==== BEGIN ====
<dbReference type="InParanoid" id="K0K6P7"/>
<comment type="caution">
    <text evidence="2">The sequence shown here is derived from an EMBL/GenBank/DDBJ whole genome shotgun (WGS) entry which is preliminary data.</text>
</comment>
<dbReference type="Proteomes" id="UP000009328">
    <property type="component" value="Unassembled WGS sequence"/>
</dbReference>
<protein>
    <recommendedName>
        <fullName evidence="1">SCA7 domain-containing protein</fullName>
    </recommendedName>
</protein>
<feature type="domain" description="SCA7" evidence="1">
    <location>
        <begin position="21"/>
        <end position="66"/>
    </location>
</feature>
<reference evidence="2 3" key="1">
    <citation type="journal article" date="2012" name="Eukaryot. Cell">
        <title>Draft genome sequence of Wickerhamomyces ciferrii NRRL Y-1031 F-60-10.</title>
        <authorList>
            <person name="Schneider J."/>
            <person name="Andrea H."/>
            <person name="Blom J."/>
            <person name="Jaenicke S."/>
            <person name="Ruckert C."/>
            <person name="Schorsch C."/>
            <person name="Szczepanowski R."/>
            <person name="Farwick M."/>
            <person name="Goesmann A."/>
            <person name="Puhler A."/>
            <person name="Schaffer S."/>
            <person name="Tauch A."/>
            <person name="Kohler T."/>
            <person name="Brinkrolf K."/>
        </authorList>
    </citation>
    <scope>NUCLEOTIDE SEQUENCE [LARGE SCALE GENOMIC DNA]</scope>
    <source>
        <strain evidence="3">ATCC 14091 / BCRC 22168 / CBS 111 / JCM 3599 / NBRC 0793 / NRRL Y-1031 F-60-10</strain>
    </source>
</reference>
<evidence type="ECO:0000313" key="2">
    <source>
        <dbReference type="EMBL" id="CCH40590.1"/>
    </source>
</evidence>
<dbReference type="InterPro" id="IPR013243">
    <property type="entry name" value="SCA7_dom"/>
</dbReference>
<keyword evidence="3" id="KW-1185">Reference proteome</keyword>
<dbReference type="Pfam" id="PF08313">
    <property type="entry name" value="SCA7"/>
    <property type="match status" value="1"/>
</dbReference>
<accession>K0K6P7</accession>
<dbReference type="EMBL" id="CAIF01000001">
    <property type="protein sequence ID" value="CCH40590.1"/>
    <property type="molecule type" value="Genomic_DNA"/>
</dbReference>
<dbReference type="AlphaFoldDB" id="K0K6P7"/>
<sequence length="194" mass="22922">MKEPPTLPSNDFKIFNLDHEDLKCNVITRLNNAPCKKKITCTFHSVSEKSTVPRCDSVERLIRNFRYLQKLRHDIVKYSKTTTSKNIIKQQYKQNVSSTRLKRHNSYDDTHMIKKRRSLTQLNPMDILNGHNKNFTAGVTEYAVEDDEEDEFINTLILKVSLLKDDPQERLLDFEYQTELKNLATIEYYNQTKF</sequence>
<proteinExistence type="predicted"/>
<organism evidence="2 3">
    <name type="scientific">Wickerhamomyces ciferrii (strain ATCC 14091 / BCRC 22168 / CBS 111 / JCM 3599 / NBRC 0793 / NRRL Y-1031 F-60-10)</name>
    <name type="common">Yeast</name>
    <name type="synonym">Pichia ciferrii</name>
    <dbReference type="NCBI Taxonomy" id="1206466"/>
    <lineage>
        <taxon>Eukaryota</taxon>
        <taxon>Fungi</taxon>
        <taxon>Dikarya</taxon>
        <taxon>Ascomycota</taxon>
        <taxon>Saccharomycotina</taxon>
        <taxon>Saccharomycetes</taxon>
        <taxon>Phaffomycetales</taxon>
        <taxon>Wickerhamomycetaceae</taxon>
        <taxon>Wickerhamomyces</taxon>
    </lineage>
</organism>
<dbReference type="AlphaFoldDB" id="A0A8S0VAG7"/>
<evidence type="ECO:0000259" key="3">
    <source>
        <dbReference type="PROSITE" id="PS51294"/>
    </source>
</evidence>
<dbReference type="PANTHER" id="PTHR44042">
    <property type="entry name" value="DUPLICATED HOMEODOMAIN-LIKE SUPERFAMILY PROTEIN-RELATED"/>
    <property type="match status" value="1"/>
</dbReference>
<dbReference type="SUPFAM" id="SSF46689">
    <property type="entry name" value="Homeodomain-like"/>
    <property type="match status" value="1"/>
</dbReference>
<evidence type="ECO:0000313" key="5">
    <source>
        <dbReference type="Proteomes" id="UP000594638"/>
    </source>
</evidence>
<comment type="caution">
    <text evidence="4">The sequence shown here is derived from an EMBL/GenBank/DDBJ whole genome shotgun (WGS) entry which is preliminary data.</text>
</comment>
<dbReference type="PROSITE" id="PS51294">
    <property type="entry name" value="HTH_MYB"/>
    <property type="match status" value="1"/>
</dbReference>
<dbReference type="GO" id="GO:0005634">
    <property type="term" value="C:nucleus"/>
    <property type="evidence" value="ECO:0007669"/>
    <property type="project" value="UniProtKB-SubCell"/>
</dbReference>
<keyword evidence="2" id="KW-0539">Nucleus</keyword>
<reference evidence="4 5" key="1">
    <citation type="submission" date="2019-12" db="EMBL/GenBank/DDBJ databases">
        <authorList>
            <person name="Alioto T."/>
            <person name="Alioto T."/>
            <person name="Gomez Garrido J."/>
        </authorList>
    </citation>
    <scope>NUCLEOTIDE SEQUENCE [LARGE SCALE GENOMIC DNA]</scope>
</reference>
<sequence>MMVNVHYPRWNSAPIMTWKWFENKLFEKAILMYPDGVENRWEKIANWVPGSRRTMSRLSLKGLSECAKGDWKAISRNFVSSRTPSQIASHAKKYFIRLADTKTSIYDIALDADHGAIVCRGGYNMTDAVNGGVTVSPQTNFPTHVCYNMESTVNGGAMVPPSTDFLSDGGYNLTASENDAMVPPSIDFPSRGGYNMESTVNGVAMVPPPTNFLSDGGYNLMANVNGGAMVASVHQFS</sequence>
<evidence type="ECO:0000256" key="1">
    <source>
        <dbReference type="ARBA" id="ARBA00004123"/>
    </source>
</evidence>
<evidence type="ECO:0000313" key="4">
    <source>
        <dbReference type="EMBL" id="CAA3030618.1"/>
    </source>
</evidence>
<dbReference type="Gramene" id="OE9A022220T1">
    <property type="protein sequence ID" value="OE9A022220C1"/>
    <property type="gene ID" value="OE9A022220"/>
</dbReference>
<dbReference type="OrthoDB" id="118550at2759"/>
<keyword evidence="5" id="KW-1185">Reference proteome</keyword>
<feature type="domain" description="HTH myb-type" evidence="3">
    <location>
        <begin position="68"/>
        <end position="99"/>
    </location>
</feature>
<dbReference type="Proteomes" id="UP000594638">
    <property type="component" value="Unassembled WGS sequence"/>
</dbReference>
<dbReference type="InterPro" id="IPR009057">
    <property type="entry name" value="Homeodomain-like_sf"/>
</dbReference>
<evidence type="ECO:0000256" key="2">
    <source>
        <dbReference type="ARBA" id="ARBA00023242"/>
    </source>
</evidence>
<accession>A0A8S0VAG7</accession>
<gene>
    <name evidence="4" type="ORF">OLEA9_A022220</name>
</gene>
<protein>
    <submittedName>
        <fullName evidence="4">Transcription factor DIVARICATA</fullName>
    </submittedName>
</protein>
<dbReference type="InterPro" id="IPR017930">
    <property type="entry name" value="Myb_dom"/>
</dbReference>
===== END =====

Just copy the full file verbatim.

<dbReference type="InParanoid" id="K0K6P7"/>
<comment type="caution">
    <text evidence="2">The sequence shown here is derived from an EMBL/GenBank/DDBJ whole genome shotgun (WGS) entry which is preliminary data.</text>
</comment>
<dbReference type="Proteomes" id="UP000009328">
    <property type="component" value="Unassembled WGS sequence"/>
</dbReference>
<protein>
    <recommendedName>
        <fullName evidence="1">SCA7 domain-containing protein</fullName>
    </recommendedName>
</protein>
<feature type="domain" description="SCA7" evidence="1">
    <location>
        <begin position="21"/>
        <end position="66"/>
    </location>
</feature>
<reference evidence="2 3" key="1">
    <citation type="journal article" date="2012" name="Eukaryot. Cell">
        <title>Draft genome sequence of Wickerhamomyces ciferrii NRRL Y-1031 F-60-10.</title>
        <authorList>
            <person name="Schneider J."/>
            <person name="Andrea H."/>
            <person name="Blom J."/>
            <person name="Jaenicke S."/>
            <person name="Ruckert C."/>
            <person name="Schorsch C."/>
            <person name="Szczepanowski R."/>
            <person name="Farwick M."/>
            <person name="Goesmann A."/>
            <person name="Puhler A."/>
            <person name="Schaffer S."/>
            <person name="Tauch A."/>
            <person name="Kohler T."/>
            <person name="Brinkrolf K."/>
        </authorList>
    </citation>
    <scope>NUCLEOTIDE SEQUENCE [LARGE SCALE GENOMIC DNA]</scope>
    <source>
        <strain evidence="3">ATCC 14091 / BCRC 22168 / CBS 111 / JCM 3599 / NBRC 0793 / NRRL Y-1031 F-60-10</strain>
    </source>
</reference>
<evidence type="ECO:0000313" key="2">
    <source>
        <dbReference type="EMBL" id="CCH40590.1"/>
    </source>
</evidence>
<dbReference type="InterPro" id="IPR013243">
    <property type="entry name" value="SCA7_dom"/>
</dbReference>
<keyword evidence="3" id="KW-1185">Reference proteome</keyword>
<dbReference type="Pfam" id="PF08313">
    <property type="entry name" value="SCA7"/>
    <property type="match status" value="1"/>
</dbReference>
<accession>K0K6P7</accession>
<dbReference type="EMBL" id="CAIF01000001">
    <property type="protein sequence ID" value="CCH40590.1"/>
    <property type="molecule type" value="Genomic_DNA"/>
</dbReference>
<dbReference type="AlphaFoldDB" id="K0K6P7"/>
<sequence length="194" mass="22922">MKEPPTLPSNDFKIFNLDHEDLKCNVITRLNNAPCKKKITCTFHSVSEKSTVPRCDSVERLIRNFRYLQKLRHDIVKYSKTTTSKNIIKQQYKQNVSSTRLKRHNSYDDTHMIKKRRSLTQLNPMDILNGHNKNFTAGVTEYAVEDDEEDEFINTLILKVSLLKDDPQERLLDFEYQTELKNLATIEYYNQTKF</sequence>
<proteinExistence type="predicted"/>
<organism evidence="2 3">
    <name type="scientific">Wickerhamomyces ciferrii (strain ATCC 14091 / BCRC 22168 / CBS 111 / JCM 3599 / NBRC 0793 / NRRL Y-1031 F-60-10)</name>
    <name type="common">Yeast</name>
    <name type="synonym">Pichia ciferrii</name>
    <dbReference type="NCBI Taxonomy" id="1206466"/>
    <lineage>
        <taxon>Eukaryota</taxon>
        <taxon>Fungi</taxon>
        <taxon>Dikarya</taxon>
        <taxon>Ascomycota</taxon>
        <taxon>Saccharomycotina</taxon>
        <taxon>Saccharomycetes</taxon>
        <taxon>Phaffomycetales</taxon>
        <taxon>Wickerhamomycetaceae</taxon>
        <taxon>Wickerhamomyces</taxon>
    </lineage>
</organism>
<dbReference type="AlphaFoldDB" id="A0A8S0VAG7"/>
<evidence type="ECO:0000259" key="3">
    <source>
        <dbReference type="PROSITE" id="PS51294"/>
    </source>
</evidence>
<dbReference type="PANTHER" id="PTHR44042">
    <property type="entry name" value="DUPLICATED HOMEODOMAIN-LIKE SUPERFAMILY PROTEIN-RELATED"/>
    <property type="match status" value="1"/>
</dbReference>
<dbReference type="SUPFAM" id="SSF46689">
    <property type="entry name" value="Homeodomain-like"/>
    <property type="match status" value="1"/>
</dbReference>
<evidence type="ECO:0000313" key="5">
    <source>
        <dbReference type="Proteomes" id="UP000594638"/>
    </source>
</evidence>
<comment type="caution">
    <text evidence="4">The sequence shown here is derived from an EMBL/GenBank/DDBJ whole genome shotgun (WGS) entry which is preliminary data.</text>
</comment>
<dbReference type="PROSITE" id="PS51294">
    <property type="entry name" value="HTH_MYB"/>
    <property type="match status" value="1"/>
</dbReference>
<dbReference type="GO" id="GO:0005634">
    <property type="term" value="C:nucleus"/>
    <property type="evidence" value="ECO:0007669"/>
    <property type="project" value="UniProtKB-SubCell"/>
</dbReference>
<keyword evidence="2" id="KW-0539">Nucleus</keyword>
<reference evidence="4 5" key="1">
    <citation type="submission" date="2019-12" db="EMBL/GenBank/DDBJ databases">
        <authorList>
            <person name="Alioto T."/>
            <person name="Alioto T."/>
            <person name="Gomez Garrido J."/>
        </authorList>
    </citation>
    <scope>NUCLEOTIDE SEQUENCE [LARGE SCALE GENOMIC DNA]</scope>
</reference>
<sequence>MMVNVHYPRWNSAPIMTWKWFENKLFEKAILMYPDGVENRWEKIANWVPGSRRTMSRLSLKGLSECAKGDWKAISRNFVSSRTPSQIASHAKKYFIRLADTKTSIYDIALDADHGAIVCRGGYNMTDAVNGGVTVSPQTNFPTHVCYNMESTVNGGAMVPPSTDFLSDGGYNLTASENDAMVPPSIDFPSRGGYNMESTVNGVAMVPPPTNFLSDGGYNLMANVNGGAMVASVHQFS</sequence>
<evidence type="ECO:0000256" key="1">
    <source>
        <dbReference type="ARBA" id="ARBA00004123"/>
    </source>
</evidence>
<evidence type="ECO:0000313" key="4">
    <source>
        <dbReference type="EMBL" id="CAA3030618.1"/>
    </source>
</evidence>
<dbReference type="Gramene" id="OE9A022220T1">
    <property type="protein sequence ID" value="OE9A022220C1"/>
    <property type="gene ID" value="OE9A022220"/>
</dbReference>
<dbReference type="OrthoDB" id="118550at2759"/>
<keyword evidence="5" id="KW-1185">Reference proteome</keyword>
<feature type="domain" description="HTH myb-type" evidence="3">
    <location>
        <begin position="68"/>
        <end position="99"/>
    </location>
</feature>
<dbReference type="Proteomes" id="UP000594638">
    <property type="component" value="Unassembled WGS sequence"/>
</dbReference>
<dbReference type="InterPro" id="IPR009057">
    <property type="entry name" value="Homeodomain-like_sf"/>
</dbReference>
<evidence type="ECO:0000256" key="2">
    <source>
        <dbReference type="ARBA" id="ARBA00023242"/>
    </source>
</evidence>
<accession>A0A8S0VAG7</accession>
<gene>
    <name evidence="4" type="ORF">OLEA9_A022220</name>
</gene>
<protein>
    <submittedName>
        <fullName evidence="4">Transcription factor DIVARICATA</fullName>
    </submittedName>
</protein>
<dbReference type="InterPro" id="IPR017930">
    <property type="entry name" value="Myb_dom"/>
</dbReference>